“Why doesn’t Batman just kill the Joker?” Without looking at me, Rick McIntyre quizzes me like a Zen master during one of the strangest conversations I’ve ever had. He’s trying to lead me into a realization about the roots of mercy by talking about superheroes as we’re looking through telescopes in subfreezing weather while watching wolves eating an elk a mile away on a frozen, snowy slope. Rick, a ranger here in Yellowstone National Park, conducts the whole conversation without taking his eyes from his scope. Rick follows free-living wolves every day. I’ve never seen real wolves before, so my eyes are glued to my scope too.
“If ever there was a perfect wolf, it was Twenty-One,” says Rick, using the wolf’s research-collar number as his name. “He was like a fictional character.
“Twice, I saw Twenty-One take on six attacking wolves from a rival pack — and rout them all,” Rick recalls. “I’d think, ‘A wolf can’t do what I am watching this wolf do.’ Watching him felt like seeing Bruce Lee fighting.”
Wolf territorial fights resemble human tribal warfare. Wolves often target the rival pack’s alphas, seemingly understanding that if they can rout or kill the experienced leaders, victory will be theirs.
Twenty-One distinguished himself in two ways: He never lost a fight, and he never killed a vanquished rival. But why? A wolf letting vanquished enemies go free seems inexplicable. Rick’s question about Batman and the Joker is his koan-like way of trying to lead me to a big-picture explanation as to why. But I’m not getting it.
Rick is saying that history’s highest-status human leaders are not ruthless strongmen like Hitler, Stalin and Mao. They are Gandhi, King and Mandela. Peaceful warriors earn higher status. Muhammad Ali — who has been called the most famous man in the world — was a practitioner of ritualized combat who spoke of peace and refused to go to war. His refusal cost him millions of dollars and his heavyweight title, yet with his refusal to kill, his status rose to unprecedented height.
For humans and many other animals, status is a huge deal. For it, we risk much treasure and blood. Wolves do not understand why status and dominance are so important to them, and for the most part, we don’t either. In wolf and human alike, our brains produce hormones that compel us to strive for status and assert dominance. Dominance feels like an end in itself. We don’t need to understand why.
Here’s why: Status is a daily proxy for competition. Whenever mates or food are in short supply, the high-status individual has preferred access. What’s at stake is survival, and ultimately, reproduction — the chance to breed, to count. Our genes don’t need to let us understand why; they just need us to want it. One could hardly expect that wolves would understand, any better than we do, what drives us all. But I still don’t get what this has to do with Batman.
“So, Rick,” I ask, my eye still in the scope watching several ruddy-faced wolves bedding down in snow to sleep off a big meal they’ve just finished, “why doesn’t Batman just kill the Joker?”
“In admiring the hero who restrains himself” — Rick has clearly thought about this — “we are impressed with the hero’s power.” Rick elaborates that in what’s been called the greatest movie of all time, Humphrey Bogart has won the love he has sought. But he arranges things so that the other man does not lose his wife and is not hurt. We admire him for strength combined with restraint.”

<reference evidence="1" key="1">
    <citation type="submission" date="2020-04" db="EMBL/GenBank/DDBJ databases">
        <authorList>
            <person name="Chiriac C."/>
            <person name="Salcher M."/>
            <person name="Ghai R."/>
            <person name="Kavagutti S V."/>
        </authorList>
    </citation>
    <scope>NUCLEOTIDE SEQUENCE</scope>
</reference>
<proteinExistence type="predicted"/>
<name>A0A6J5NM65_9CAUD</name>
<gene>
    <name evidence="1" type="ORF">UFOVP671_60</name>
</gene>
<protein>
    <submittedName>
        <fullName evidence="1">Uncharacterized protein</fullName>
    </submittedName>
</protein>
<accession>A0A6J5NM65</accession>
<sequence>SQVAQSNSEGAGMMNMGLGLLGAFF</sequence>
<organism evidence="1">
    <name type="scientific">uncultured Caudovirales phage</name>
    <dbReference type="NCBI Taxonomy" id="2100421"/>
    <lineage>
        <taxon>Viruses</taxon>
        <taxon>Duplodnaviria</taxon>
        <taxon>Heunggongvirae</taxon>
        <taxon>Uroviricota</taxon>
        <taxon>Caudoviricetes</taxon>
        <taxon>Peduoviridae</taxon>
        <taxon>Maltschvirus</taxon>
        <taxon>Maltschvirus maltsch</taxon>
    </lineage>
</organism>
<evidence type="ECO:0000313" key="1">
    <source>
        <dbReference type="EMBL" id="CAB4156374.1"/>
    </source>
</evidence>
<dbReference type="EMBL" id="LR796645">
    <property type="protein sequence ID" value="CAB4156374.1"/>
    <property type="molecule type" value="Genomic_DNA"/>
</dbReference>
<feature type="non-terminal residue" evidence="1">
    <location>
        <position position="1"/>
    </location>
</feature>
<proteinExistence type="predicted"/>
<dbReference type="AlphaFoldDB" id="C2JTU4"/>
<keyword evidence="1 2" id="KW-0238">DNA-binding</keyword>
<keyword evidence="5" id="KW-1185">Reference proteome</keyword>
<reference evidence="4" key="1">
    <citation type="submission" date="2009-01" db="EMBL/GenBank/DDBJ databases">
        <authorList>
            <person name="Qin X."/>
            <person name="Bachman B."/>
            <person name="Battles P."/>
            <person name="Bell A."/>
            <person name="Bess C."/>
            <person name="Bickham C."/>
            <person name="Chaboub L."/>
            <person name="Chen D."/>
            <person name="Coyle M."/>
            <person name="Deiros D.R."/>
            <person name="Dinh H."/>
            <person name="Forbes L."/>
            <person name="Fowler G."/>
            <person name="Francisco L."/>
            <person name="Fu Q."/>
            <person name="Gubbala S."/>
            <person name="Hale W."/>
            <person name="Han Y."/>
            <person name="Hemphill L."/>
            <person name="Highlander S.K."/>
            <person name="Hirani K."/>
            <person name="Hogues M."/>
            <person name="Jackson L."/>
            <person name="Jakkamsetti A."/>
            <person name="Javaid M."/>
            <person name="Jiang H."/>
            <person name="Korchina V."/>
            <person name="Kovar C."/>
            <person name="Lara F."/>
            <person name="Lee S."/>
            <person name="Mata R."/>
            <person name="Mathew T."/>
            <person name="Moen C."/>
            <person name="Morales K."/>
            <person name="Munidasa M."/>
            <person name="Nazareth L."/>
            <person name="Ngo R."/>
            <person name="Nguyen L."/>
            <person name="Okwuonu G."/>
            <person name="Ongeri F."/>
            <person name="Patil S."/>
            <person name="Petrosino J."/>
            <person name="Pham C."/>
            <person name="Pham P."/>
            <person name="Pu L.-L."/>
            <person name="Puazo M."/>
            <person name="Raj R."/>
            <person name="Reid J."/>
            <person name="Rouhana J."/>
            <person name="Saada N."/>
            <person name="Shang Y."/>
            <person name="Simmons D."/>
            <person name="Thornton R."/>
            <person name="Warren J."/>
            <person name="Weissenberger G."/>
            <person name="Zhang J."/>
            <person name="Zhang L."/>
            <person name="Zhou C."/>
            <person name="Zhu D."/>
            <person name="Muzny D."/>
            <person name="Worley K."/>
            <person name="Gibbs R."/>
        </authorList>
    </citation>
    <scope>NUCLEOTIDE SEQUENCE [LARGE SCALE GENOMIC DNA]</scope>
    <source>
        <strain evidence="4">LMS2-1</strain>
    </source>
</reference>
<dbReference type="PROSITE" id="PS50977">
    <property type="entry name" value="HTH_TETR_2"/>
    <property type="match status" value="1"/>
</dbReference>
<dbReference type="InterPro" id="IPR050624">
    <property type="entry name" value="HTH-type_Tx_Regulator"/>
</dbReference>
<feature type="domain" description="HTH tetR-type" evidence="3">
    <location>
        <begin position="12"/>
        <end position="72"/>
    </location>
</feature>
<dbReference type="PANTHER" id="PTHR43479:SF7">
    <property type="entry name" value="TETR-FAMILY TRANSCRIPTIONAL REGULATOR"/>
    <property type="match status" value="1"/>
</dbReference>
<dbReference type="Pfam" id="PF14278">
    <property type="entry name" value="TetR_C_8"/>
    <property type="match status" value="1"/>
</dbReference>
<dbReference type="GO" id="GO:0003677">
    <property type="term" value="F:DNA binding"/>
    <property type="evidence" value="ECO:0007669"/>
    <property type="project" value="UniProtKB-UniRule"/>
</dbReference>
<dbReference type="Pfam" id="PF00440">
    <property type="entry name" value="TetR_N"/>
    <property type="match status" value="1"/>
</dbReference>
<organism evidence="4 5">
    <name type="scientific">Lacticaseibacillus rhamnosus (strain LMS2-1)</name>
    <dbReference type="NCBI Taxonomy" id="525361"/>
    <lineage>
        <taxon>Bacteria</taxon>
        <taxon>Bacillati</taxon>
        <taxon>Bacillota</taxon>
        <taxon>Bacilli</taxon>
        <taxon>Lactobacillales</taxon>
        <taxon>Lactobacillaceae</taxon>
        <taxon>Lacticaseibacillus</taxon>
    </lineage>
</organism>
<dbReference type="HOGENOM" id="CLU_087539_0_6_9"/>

But could wolves have such an ethic? If a human releases a vanquished opponent, the loser’s status suffers anyway and the victor seems more impressive. You’ve already won and you show tremendous added confidence. If you show mercy, you gain even more status. But could a wolf be merciful? A wolf might be a super-animal, but he ain’t no superhero.
In wolf Twenty-One’s life there was a particular male, a sort of roving Casanova, a continual annoyance. He was strikingly good-looking, had a big personality, always doing something interesting. “The best single word is 'charisma,'” says Rick. “Female wolves were happy to mate with him. People absolutely loved him. Women would take one look at him — they didn’t want you to say anything bad about him. His irresponsibility and infidelity; it didn’t matter.”
One day, Twenty-One discovered Casanova among his daughters. Twenty-One caught him and was biting him. Various pack members piled in, beating him up. “Casanova was big,” Rick says, “but he was a bad fighter.” Now he was totally overwhelmed and the pack was finally killing him.
“Suddenly Twenty-One steps back. Everything stops. The others are looking at Twenty-One as if saying, ‘Why has Dad stopped?’” Casanova jumps up and — runs away.
Casanova kept causing problems for Twenty-One. So, why doesn’t Batman just kill the Joker so he simply doesn’t have to keep dealing with him? It doesn’t make sense — until years later.
After Twenty-One’s death from age, Casanova became the model of a responsible alpha male. Though he’d been averse to fighting, Casanova died in a fight with a rival pack. But everyone in his own pack escaped — including grandchildren and great-grandchildren of Twenty-One.
Wolves can’t foresee such plot twists any more than can people. But evolution can. Anything that’s helped descendants survive will remain in the genetic heirloom, a driver in the behavioral toolkit.
So, say you’re a wolf; should you let a beaten rival go free? I think the answer in both wolves and in our own tribal human minds is: Yes — if you can afford to. Sometimes, your rival today becomes, tomorrow, a vehicle for your legacy. Perhaps that is the basis for magnanimity in wolves, and at the deep heart of mercy in men.
Excerpted from "Beyond Words: What Animals Think and Feel" by Carl Safina, published by Henry Holt and Company LLC. Copyright © 2015 by Carl Safina. All rights reserved.